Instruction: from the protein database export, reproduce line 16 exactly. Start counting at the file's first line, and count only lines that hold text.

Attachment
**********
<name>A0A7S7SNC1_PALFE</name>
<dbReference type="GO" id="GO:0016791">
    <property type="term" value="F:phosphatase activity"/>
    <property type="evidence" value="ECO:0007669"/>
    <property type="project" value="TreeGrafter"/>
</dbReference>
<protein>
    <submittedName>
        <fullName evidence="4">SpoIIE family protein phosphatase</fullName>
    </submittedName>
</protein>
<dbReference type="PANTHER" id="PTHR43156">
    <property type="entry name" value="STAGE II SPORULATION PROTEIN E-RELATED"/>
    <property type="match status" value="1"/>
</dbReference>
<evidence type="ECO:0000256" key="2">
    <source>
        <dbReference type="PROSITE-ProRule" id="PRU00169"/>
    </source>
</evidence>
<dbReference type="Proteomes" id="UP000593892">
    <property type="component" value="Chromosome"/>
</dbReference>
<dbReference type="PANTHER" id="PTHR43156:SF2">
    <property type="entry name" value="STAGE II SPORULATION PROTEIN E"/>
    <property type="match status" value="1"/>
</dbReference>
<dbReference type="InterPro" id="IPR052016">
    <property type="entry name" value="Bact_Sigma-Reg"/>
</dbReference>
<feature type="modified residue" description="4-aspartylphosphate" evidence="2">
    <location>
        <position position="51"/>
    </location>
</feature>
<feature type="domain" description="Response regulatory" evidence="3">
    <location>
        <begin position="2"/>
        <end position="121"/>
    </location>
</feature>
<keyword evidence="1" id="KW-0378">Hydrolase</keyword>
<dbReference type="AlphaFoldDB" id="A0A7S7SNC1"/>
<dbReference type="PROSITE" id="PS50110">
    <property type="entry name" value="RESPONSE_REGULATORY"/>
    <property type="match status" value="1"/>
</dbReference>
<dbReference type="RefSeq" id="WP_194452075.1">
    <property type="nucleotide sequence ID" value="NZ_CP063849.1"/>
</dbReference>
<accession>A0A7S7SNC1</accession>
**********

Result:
<evidence type="ECO:0000256" key="2">